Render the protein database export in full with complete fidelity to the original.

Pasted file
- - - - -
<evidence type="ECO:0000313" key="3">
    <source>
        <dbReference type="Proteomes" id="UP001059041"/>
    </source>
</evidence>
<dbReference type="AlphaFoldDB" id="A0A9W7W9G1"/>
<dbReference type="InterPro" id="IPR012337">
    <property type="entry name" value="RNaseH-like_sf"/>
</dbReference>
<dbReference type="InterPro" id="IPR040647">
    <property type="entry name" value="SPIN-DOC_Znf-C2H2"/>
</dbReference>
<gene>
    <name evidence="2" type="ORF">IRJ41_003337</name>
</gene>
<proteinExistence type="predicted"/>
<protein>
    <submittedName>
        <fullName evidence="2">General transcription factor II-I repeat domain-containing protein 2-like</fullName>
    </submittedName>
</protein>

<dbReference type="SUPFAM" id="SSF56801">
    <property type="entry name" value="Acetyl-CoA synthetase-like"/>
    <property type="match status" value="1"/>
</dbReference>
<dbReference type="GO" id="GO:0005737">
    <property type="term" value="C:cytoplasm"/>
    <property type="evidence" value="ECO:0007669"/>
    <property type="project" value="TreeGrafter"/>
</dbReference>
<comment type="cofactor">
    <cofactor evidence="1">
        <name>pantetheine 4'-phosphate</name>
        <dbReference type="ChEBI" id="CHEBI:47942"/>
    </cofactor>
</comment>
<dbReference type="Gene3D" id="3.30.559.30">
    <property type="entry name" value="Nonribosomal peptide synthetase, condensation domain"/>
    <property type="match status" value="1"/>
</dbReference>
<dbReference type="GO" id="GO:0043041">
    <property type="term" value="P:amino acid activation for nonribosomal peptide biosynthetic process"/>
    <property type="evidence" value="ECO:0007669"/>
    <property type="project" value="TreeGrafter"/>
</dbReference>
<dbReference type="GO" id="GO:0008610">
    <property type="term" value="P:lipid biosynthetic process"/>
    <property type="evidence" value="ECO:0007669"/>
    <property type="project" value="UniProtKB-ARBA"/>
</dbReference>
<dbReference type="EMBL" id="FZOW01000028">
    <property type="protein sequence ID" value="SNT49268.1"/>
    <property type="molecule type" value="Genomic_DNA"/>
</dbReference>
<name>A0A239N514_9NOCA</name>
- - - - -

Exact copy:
<evidence type="ECO:0000313" key="3">
    <source>
        <dbReference type="Proteomes" id="UP001059041"/>
    </source>
</evidence>
<dbReference type="AlphaFoldDB" id="A0A9W7W9G1"/>
<dbReference type="InterPro" id="IPR012337">
    <property type="entry name" value="RNaseH-like_sf"/>
</dbReference>
<dbReference type="InterPro" id="IPR040647">
    <property type="entry name" value="SPIN-DOC_Znf-C2H2"/>
</dbReference>
<gene>
    <name evidence="2" type="ORF">IRJ41_003337</name>
</gene>
<proteinExistence type="predicted"/>
<protein>
    <submittedName>
        <fullName evidence="2">General transcription factor II-I repeat domain-containing protein 2-like</fullName>
    </submittedName>
</protein>

<dbReference type="SUPFAM" id="SSF56801">
    <property type="entry name" value="Acetyl-CoA synthetase-like"/>
    <property type="match status" value="1"/>
</dbReference>
<dbReference type="GO" id="GO:0005737">
    <property type="term" value="C:cytoplasm"/>
    <property type="evidence" value="ECO:0007669"/>
    <property type="project" value="TreeGrafter"/>
</dbReference>
<comment type="cofactor">
    <cofactor evidence="1">
        <name>pantetheine 4'-phosphate</name>
        <dbReference type="ChEBI" id="CHEBI:47942"/>
    </cofactor>
</comment>
<dbReference type="Gene3D" id="3.30.559.30">
    <property type="entry name" value="Nonribosomal peptide synthetase, condensation domain"/>
    <property type="match status" value="1"/>
</dbReference>
<dbReference type="GO" id="GO:0043041">
    <property type="term" value="P:amino acid activation for nonribosomal peptide biosynthetic process"/>
    <property type="evidence" value="ECO:0007669"/>
    <property type="project" value="TreeGrafter"/>
</dbReference>
<dbReference type="GO" id="GO:0008610">
    <property type="term" value="P:lipid biosynthetic process"/>
    <property type="evidence" value="ECO:0007669"/>
    <property type="project" value="UniProtKB-ARBA"/>
</dbReference>
<dbReference type="EMBL" id="FZOW01000028">
    <property type="protein sequence ID" value="SNT49268.1"/>
    <property type="molecule type" value="Genomic_DNA"/>
</dbReference>
<name>A0A239N514_9NOCA</name>